QUEST: Paul Donovan, always worth listening to, on his analysis. Of what's happening in the global economy.

When we come back in just a moment, the iPad, is it overpriced? Is it a toy or is this gadget the future of computing? Maggie Lake has one in her hands. And Maggie Lake has got the verdict.


MAGGIE LAKE, CNN FINANCIAL CORRESPONDENT: That's right. We've been talking to the people who sat in line all weekend to get their hands on this machine. And I have to tell you we were a little surprised about what they had to say. We'll give you the full reviews after the break.


QUEST: Shares of Apple are trading close to their all-time high on Monday's Wall Street. The company says it sold 300,000 iPads on Saturday when they went on sale in the U.S. Investors seem to believe Apple has another hit on its hands. But it is not going to be the sort of hit where it is obvious from day one.

Maggie Lake is in New York.

Maggie, all right, first of all, I insist on transparency in all of this. Transparency, are you a Mac or a PC user, normally?

LAKE: I knew you were going to ask this Richard. I used to be a PC person, but I have been migrating.

QUEST: Right.

LAKE: I have been migrating and slowly been won over by Apple's offerings.

QUEST: Right so we need to-so that is a prism, pardon the pun, to which we now hear. All right. Tell us about this machine.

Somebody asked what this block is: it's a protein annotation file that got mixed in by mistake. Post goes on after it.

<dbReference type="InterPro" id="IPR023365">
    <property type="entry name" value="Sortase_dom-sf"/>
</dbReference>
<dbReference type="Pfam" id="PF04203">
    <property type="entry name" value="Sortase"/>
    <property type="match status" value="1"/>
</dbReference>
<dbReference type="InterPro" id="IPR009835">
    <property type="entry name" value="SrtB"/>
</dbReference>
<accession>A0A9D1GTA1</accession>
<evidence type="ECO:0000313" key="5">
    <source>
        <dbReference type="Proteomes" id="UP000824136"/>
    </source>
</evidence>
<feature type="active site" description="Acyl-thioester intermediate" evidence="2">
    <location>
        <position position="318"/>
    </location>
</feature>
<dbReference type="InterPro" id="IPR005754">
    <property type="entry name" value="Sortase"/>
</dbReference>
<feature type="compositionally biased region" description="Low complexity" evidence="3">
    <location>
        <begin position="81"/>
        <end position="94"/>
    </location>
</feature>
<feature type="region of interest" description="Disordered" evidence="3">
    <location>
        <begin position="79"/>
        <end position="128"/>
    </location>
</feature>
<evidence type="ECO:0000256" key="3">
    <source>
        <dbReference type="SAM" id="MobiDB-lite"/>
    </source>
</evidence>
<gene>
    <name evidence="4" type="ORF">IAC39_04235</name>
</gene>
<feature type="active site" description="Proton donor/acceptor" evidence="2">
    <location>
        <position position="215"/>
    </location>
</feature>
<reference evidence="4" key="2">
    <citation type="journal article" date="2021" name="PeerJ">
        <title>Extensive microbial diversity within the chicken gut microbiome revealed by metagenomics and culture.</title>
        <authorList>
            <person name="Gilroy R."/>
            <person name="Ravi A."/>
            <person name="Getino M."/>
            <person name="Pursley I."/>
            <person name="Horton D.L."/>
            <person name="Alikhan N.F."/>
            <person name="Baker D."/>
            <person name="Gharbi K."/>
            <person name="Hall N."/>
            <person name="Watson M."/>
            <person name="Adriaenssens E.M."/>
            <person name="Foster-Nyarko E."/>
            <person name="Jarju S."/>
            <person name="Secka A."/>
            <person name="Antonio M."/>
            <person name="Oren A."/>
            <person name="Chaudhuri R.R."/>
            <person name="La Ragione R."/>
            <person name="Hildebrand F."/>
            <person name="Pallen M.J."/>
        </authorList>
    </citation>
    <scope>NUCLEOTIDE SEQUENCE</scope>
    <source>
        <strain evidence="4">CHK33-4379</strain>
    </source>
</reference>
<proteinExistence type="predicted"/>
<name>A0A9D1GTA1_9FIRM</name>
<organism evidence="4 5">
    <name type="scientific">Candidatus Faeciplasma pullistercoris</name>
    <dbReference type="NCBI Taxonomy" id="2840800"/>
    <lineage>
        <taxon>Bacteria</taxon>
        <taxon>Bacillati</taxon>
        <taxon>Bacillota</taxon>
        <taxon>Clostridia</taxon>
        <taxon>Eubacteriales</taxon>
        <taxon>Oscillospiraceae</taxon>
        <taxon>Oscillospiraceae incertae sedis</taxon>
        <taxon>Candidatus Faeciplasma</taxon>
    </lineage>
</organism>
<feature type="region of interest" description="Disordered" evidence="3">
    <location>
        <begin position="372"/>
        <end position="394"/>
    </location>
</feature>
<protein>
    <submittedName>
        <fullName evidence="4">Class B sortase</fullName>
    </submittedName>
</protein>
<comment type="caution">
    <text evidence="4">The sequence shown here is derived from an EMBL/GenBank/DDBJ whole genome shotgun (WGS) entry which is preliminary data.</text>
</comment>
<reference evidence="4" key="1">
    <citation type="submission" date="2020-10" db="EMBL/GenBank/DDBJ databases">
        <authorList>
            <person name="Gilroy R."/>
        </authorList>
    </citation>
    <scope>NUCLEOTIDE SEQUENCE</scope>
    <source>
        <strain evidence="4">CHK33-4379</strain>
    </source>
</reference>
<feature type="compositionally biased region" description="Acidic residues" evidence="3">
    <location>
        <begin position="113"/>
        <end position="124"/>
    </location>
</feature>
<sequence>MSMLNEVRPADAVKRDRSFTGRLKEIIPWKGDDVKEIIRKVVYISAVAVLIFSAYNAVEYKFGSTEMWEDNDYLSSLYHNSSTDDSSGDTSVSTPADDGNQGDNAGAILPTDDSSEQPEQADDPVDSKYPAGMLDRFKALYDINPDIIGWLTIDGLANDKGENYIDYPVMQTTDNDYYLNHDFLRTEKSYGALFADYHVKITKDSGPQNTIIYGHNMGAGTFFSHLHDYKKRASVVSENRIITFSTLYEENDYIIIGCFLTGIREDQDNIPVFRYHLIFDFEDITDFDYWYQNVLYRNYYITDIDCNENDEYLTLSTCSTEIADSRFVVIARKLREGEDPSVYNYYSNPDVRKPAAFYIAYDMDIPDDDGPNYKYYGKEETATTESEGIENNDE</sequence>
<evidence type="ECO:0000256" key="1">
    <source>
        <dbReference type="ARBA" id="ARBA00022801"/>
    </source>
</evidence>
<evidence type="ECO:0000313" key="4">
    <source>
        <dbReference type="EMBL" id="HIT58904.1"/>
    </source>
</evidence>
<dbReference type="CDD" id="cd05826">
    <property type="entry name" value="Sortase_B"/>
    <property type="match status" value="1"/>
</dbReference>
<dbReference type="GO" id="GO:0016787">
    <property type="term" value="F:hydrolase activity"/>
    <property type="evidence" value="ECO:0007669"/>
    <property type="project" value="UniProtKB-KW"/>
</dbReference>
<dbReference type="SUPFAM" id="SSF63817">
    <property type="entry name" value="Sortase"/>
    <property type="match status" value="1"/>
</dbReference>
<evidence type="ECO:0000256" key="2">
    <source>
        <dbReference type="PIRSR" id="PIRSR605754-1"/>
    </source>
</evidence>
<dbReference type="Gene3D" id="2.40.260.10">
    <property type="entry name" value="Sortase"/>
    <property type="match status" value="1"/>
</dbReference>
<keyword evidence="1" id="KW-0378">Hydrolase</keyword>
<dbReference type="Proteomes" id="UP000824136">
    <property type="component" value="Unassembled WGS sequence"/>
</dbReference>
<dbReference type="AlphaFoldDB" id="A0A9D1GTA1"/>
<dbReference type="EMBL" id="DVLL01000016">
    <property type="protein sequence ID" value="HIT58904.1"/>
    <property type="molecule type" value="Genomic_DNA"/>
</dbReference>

LAKE: Yes, so 300,000 the first weekend. Listen, that is certainly on the high end if not over a lot of the expectations that were out there. Remember there was a lot of skepticism we were hearing, when we were doing preview pieces to the release of this. So, it came out.

Not only that, this is the other impressive thing. And we'll just show it to you again, because you don't have it over there. It is a thing of beauty, I have to say. And we have the CNN MONEY web site, up here now. And it does a lot of cool interactive things.

So, 300,000 sold, but 1 million apps downloaded already; 250,000 e- books. And as you said, we're just getting going. Not that many sort of organizations actually had access to the test model. So, these are the early days. Pretty impressive.

The thing that really surprised me is that it is getting a lot of good, really good reviews from the sort of tech community. Again, I mentioned there was a lot of skepticism. In fact, one guy was saying on Twitter, "Yes, I bought an iPad. It is the most significant consumer computing device since the 1984 McIntosh.